Monday, November 5, 2018

My First Japanese Curry In Tokyo, Glico Curry, Curry Cup Noodle, and Freeze-Dried Curry

I was having an instant curry cup of noodle the other day and I thought back to the first time I had Japanese curry in Tokyo.  That inspired me to do a bit of a Japanese curry overview and a retrospective look at my curry experiences.

The first time I visited Tokyo was in 2009.  At this point I knew that Japanese curry was a popular dish from some reading and watching anime.  I had never tasted Japanese curry before, just East Indian curries, which I had enjoyed.  When I tasted my first Japanese curry I knew I had found a new favourite food.

Japanese curry is quite different from its East Indian cousin, but curry powder is still the heart of the dish.  Curry powder is composed of many spices, but some of the ones that are usually core are: coriander, turmeric, cumin,  ginger, and chilies.  A number of other spices and herbs are used to make different curries.  You could make your own curry spice, but most cooks use a pre-made curry powder.  Curry powder is then mixed into a roux which is a mixture of flour and fat/oil to make a thicker sauce.  Japanese curries tend to be thick stews as they are based off of British curry recipes.  They tend to be less spicy and more sweet and savoury, and can incorporate a variety of meats or vegetables.  The Japanese navy first adopted curry stews from the British navy in the 19th century to prevent beriberi (lack of vitamin B1) and the tasty dish then became a national favourite.   Curry is served with white rice most of the time and can include tonkatsu cutlest or breaded chicken cutlets, etc.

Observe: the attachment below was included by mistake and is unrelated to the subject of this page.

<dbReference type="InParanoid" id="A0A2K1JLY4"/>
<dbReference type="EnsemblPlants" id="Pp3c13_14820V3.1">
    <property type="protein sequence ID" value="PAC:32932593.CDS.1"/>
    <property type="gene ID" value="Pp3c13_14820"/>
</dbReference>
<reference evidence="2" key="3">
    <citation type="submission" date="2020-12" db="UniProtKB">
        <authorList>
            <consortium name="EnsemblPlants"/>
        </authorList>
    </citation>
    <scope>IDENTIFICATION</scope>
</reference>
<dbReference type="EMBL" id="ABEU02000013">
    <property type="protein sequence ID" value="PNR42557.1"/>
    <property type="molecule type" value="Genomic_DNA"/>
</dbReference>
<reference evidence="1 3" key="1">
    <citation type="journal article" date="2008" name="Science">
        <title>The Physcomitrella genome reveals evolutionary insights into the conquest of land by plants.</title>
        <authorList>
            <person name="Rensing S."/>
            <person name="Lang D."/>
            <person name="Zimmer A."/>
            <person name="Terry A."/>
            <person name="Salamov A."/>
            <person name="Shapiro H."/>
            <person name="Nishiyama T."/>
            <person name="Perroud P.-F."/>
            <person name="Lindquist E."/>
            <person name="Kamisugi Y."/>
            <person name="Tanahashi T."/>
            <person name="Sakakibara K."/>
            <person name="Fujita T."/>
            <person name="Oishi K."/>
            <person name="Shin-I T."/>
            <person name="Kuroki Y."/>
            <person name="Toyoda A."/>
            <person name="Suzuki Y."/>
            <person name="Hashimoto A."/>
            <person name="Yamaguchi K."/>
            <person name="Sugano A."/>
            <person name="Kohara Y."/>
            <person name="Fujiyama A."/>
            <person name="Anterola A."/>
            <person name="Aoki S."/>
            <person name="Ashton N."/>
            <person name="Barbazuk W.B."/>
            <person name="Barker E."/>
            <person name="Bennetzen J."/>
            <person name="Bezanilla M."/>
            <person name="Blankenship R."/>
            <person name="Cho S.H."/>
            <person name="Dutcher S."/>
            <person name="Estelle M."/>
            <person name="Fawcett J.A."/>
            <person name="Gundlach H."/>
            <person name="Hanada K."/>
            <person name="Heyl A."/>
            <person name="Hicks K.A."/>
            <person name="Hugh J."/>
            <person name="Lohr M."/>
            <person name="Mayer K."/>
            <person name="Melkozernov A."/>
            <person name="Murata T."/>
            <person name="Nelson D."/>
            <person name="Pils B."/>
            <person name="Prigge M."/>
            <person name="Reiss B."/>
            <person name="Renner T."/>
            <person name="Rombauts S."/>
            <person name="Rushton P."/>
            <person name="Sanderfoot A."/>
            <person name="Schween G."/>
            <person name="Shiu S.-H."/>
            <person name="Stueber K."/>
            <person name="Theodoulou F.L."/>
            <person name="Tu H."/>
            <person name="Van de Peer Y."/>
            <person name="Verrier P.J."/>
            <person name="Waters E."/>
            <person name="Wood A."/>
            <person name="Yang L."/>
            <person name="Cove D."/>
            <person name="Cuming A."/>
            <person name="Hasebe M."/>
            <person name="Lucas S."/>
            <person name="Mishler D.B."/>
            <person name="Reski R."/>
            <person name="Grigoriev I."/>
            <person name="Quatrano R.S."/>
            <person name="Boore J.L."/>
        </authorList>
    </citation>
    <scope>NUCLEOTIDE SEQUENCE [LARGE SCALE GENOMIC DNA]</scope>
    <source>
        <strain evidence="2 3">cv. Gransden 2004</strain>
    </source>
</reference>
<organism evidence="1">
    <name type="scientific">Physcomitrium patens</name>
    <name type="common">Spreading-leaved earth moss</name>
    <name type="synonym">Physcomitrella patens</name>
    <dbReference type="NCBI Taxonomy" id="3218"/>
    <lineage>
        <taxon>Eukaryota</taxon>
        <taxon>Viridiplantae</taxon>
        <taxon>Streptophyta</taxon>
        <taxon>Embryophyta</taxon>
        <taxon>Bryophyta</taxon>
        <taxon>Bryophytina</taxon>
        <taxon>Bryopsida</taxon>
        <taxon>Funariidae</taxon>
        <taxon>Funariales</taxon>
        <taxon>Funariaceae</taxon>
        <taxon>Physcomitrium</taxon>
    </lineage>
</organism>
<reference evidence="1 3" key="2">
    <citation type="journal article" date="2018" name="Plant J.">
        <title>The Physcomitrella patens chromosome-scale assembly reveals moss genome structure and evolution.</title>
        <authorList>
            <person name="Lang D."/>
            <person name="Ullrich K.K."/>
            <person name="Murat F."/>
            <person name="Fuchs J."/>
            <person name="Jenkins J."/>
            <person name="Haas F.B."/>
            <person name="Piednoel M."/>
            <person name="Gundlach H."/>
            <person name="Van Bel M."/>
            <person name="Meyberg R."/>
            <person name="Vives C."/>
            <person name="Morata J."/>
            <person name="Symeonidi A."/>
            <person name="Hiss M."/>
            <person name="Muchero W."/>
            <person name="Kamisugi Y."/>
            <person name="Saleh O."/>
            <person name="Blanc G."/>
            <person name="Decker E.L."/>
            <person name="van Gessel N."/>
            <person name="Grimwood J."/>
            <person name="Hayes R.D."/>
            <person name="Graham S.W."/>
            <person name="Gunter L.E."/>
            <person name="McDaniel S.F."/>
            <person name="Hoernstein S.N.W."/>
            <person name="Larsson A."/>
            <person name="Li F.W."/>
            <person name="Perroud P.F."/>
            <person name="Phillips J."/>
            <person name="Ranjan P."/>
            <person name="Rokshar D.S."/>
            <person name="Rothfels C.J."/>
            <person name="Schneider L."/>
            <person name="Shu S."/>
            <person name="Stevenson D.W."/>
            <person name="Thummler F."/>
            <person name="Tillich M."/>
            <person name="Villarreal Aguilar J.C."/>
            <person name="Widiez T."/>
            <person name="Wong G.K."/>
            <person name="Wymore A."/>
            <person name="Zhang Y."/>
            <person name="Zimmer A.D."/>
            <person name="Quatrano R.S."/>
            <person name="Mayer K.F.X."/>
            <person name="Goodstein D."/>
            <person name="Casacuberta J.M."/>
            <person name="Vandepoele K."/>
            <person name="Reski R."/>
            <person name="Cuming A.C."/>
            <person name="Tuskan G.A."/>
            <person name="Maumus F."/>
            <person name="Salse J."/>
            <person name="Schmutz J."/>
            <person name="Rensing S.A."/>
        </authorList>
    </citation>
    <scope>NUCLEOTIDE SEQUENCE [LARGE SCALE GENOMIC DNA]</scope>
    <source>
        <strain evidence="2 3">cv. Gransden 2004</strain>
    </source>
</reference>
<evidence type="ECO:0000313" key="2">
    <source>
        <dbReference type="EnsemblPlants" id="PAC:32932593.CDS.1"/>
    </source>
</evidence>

My First Curry and Some Curry Photos
Homemade Curry Time in Shinagawa Station was where I tried my first Japanese curry.  It was dinner time, I was tired and on the way back to the hotel, and I was hungry.  Trying Japanese curry was on my bucket list and after looking at the pictures of the food I was sold on it.  I ordered a meal from the vending machine out front and went inside.  The smell of the curry was tantalizing when I entered the shop and I could see that everyone was eating it with a big spoon.  I presented my order ticket to the waitress and received my food within minutes.  The curry was really good and I was so hungry I forgot to take a picture of my meal!
Outside the restaurant.  Sadly, I couldn't find this place again on a later trip.
Curry ordering machine.
In later trips I would try all kinds of curry noodles and curry with rice.  Below are some photos of various curry dishes I have tried.  I think my favourite is still curry with rice, but curry udon is pretty darn tasty too!
Curry udon with egg.
Camp Curry restaurant - with a side of curried meat and vegetables that have been pan fried.
Link to my Camp Curry Review.
A tonkatsu curry with a dark roux, side of cabbage and rice (which is under the big cutlet).  This was delish!  From Go Go Curry.  Link to my Go Go Curry Review.
Homemade Curry
After trying Japanese curry in Tokyo, I knew I wanted to taste it again.  This is a dish that just isn't very common over here and it is something that you can prepare easily at home with just a few cooking skills.  The easiest way is to use a pre-made curry roux.  You can buy these blocks of curry roux from Glico, S&B, etc., from most supermarkets in Canada now.  You can customize the curry to your own tastes and needs.  Directions to use a pre-made roux are on the back of the box.
Curry roux box.  There are squares of hardened roux in the box.  You can usually get the curry in mild, medium, and hot.